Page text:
Monday, September 27, 2010
Welcome to the Yo-Yo series, a three part dive into crazes that sweep across the market before disappearing just as quickly. The first post, "Crazes happen because people herd" looks at herd behaviour and the typical characteristics of crazes. The second post, "Tsunami style and Mexican wave style crazes" explores two types of crazes and key differences between them. The third post, "Marketing's role in crazes" brings home the lessons for marketers including creating and riding a craze.
They had us transfixed. Five of them, head to toe in Coca-Cola tracksuits. It was lunchtime in the playground and all the kids gathered around these exotic and super cool visitors. They were there to Yo-Yo. It was the 80’s and a Yo-Yo craze was just beginning for a new generation. Five years ago Pokemon might have been the Yo-Yo equivalent. Today it is more likely to be Apps. So why do crazes happen and why was Coke gambling on a toy that our parents had first played with in the 1950s? Are all crazes all alike, how do they start and as marketers, what’s our role to play? This is the first of three posts in the Yo-Yo series that will examine these questions.
Let’s start with defining what I mean by a craze.
- Something that sweeps up a mass of the market,
- It’s compelling – something about it is so attractive that you can’t help but join
- Finite – usually short-term, but of course “short-term” is relative
To flesh out the definition with some examples, consider the following crazes that have entertained us over the years; Pokemon, perms, Scrapbooking, knitting, iPhones, Masterchef, fashion, disco/ boot-scootin’/ Macarena, in-line skating, aerobics/Zumba, polished floorboards, slow cooking, double denim… it’s a long and nostalgic list.
Fundamentally, all crazes are alike in that they compel a group of people to behave a certain way. This is underpinned by the concept of herding where people tend follow their peers where there is comfort in numbers (James Surowiecki, Wisdom of Crowds). Indeed in an industry where staying out of the herd would seem advantageous, Surowiecki describes herding behaviour amongst money managers. In this environment, doing what others do is a way to show that investment decisions are not irrational – comfort that financial matters are being handled responsibly. Another example is in restaurant selection – if you see a busy restaurant, logic tells you it must be a good one, and therefore the busy restaurant becomes busier (until of course a new restaurant triggers a new craze, but more on that in post 3).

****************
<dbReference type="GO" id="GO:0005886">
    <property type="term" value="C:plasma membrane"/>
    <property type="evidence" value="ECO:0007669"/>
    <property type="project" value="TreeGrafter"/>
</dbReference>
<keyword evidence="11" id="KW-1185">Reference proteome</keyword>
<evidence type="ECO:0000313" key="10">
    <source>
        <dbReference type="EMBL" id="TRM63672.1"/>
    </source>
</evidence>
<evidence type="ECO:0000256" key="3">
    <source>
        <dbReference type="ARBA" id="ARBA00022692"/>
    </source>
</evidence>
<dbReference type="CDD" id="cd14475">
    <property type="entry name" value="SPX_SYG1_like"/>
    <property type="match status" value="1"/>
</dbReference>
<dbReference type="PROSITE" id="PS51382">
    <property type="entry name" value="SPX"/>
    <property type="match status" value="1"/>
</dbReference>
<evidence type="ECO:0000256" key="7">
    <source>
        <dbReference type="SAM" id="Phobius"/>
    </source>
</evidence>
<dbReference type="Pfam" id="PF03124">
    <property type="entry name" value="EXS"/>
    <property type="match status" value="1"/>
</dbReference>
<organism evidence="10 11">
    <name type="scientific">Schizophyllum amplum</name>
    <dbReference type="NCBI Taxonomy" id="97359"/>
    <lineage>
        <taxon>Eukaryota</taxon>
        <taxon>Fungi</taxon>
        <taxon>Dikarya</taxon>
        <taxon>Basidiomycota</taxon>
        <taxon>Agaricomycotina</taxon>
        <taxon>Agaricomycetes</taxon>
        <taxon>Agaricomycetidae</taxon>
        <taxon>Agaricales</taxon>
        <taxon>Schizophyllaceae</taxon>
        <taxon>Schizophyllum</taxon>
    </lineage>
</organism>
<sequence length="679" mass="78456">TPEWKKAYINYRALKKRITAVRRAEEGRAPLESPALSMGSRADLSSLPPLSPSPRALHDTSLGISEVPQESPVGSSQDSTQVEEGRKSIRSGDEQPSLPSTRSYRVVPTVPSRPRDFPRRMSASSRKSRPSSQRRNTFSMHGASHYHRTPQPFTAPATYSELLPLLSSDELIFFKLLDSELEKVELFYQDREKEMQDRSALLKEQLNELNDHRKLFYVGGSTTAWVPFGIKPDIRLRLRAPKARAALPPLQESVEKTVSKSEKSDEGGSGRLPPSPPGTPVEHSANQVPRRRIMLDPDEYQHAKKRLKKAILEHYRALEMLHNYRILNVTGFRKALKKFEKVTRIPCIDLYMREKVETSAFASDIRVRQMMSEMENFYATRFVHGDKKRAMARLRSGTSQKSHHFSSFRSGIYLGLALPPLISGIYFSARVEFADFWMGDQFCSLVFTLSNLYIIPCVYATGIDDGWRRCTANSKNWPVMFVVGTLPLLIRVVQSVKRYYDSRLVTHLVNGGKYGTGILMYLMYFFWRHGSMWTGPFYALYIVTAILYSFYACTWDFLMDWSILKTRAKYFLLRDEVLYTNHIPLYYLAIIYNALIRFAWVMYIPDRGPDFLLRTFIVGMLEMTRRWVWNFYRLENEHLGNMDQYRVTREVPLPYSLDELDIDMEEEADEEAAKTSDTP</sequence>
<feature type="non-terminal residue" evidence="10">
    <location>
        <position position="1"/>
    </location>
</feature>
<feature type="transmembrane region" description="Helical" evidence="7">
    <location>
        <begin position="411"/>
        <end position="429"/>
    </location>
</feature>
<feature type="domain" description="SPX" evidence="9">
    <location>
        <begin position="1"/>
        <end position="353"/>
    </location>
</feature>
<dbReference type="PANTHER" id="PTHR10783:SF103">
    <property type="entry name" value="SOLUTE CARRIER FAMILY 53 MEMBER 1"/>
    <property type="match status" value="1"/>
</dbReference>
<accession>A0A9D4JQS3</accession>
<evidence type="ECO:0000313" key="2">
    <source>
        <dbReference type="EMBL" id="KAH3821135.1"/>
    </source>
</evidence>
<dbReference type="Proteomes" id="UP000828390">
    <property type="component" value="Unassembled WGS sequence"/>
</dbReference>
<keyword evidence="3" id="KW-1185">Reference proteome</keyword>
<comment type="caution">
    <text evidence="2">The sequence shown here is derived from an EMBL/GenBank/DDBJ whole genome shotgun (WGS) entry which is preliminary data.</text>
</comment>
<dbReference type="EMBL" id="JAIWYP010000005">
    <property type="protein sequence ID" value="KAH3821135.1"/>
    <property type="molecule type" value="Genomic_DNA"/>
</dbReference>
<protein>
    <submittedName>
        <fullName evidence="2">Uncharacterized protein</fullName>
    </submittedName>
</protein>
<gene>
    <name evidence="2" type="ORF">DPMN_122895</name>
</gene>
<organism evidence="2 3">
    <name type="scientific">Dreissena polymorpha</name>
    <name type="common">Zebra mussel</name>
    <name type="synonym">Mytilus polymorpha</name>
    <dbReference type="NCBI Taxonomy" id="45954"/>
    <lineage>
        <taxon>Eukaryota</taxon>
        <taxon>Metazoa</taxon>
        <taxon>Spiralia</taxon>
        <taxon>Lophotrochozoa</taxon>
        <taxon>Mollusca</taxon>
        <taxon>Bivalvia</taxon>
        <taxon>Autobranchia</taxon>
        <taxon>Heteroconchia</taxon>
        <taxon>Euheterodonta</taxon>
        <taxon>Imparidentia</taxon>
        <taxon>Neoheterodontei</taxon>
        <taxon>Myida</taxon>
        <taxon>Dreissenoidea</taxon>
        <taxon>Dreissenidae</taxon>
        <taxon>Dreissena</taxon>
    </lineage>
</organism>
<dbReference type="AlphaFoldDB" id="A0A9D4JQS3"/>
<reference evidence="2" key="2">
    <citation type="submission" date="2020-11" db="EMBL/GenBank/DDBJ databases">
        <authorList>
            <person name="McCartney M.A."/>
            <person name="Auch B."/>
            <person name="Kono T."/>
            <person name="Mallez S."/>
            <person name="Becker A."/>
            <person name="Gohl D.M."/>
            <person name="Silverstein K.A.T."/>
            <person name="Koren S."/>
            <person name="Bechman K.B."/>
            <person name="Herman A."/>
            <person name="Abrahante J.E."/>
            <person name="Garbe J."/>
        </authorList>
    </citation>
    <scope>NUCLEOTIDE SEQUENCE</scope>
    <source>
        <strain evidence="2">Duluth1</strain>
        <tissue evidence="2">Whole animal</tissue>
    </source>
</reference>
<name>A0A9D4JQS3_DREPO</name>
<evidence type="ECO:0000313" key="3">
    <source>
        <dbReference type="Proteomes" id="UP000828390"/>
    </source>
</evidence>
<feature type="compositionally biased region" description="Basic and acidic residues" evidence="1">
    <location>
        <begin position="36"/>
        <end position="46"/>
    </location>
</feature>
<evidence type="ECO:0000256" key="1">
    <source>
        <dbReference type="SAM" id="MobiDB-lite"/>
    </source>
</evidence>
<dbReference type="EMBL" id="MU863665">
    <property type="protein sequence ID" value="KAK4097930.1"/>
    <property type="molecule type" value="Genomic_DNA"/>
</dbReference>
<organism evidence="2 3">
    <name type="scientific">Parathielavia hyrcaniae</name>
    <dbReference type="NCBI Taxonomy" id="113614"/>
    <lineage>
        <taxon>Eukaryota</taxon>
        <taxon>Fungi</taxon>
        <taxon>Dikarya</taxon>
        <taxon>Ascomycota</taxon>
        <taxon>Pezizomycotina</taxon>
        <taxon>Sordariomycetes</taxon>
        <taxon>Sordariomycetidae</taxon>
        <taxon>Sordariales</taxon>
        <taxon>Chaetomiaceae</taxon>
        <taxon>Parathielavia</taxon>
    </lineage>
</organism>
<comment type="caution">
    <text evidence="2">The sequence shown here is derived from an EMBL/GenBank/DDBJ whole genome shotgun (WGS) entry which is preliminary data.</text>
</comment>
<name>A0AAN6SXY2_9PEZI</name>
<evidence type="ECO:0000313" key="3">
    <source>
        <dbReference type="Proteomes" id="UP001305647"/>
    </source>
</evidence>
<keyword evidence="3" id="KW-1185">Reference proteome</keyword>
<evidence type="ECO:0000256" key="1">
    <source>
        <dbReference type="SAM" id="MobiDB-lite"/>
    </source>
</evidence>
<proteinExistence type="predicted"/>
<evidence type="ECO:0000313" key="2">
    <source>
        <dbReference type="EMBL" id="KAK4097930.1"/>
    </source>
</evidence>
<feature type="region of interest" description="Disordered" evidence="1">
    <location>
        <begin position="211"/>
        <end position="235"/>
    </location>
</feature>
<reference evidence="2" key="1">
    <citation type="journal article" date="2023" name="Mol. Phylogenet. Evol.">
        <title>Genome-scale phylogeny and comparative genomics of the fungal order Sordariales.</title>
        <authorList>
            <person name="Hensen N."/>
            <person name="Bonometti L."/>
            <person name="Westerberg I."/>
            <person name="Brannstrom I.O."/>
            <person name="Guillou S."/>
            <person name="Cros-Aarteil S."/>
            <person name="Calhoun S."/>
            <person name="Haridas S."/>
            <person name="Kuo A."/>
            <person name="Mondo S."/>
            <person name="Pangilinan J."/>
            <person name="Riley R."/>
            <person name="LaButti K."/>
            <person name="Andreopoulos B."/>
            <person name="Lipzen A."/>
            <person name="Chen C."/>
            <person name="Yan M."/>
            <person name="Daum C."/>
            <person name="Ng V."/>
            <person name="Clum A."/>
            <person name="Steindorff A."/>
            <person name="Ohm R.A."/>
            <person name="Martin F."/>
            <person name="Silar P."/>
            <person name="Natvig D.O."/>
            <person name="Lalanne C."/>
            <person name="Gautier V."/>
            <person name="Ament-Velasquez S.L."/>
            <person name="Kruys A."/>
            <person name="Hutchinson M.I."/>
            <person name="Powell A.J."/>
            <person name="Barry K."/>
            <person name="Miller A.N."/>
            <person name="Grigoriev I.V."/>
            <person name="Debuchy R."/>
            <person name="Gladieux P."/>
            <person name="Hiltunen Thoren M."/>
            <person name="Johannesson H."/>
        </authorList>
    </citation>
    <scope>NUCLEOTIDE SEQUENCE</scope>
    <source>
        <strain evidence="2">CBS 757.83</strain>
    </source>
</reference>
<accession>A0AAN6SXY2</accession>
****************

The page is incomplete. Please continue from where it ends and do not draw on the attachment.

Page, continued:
In the schoolyard, herd behaviour was definitely on display. There was comfort in being part of the Yo-Yo craze, and in fact it was very uncomfortable if you were unable to participate. ‘No Dad, the Yo-Yo has to be a Coke one otherwise no-one will like me!’ As adults we are no more immune. ‘No honey, let’s get polished floorboards so that the house is easier to keep clean/will be better for resale/looks better.’
As marketers, we need to understand herding so that we can anticipate market behaviour and gain the scale our businesses require. In theory, herding means that as long as we can influence the pack leader, we can generate mass.
In Switch, Chip and Dan Heath give a nod to ‘herding’ by noting that behaviour is contagious, where people look to their peers for behavioural cues and tend to follow. If all my friends are getting smartphones, perhaps I should too? The talk around the office on Mondays is Masterchef, so maybe I should tune in to see what the fuss is about?
What really interests me about herding is the degree to which behavioural decisions are rational – after all, we are looking at “crazes”. Whilst each example cited of a craze in this article can be explained rationally– to learn a new, fun trick at school, to improve resale of my property, for the convenience of managing information in a smart phone – it’s more likely that I simply do not want to be left out. It’s the deep seeded survival mentality kicking in where the risk of being socially ostracised is just as powerful as the attractiveness of the craze itself.
So back to the schoolyard. Why did Coke send its Yo-Yo team to a local primary school? No surprises that it was a Brand identity activity that sought to associate ‘active’, ‘fun’, ‘cool’ with its product amongst a young demographic. But the clever part was the inferred association between being part of the ‘in crowd’ with Coke vs the ostracised, non-Coke, non-Yo-Yoers. Coke was using a toy to leapfrog its Brand to a deep unconscious connection that had a permanence that the toy could never have. Long after yo-yos had been relegated to the bottom drawer and replaced by Pokemon, the Brand connection of being part of the insider herd remained.
So as marketers, the promise of herding is that we can get mass scale, and the key to engaging the herd may be more emotional than rational. But the beauty of inciting herd behaviour could be the magical long term associations that a craze can create.
But how to influence a herd in the first place, and how can you generate a craze of your own? Post 2 looks at two different styles of crazes and how they begin, and post 3 examines the role of marketing in creating and riding crazes.
|Characteristics of Crazes|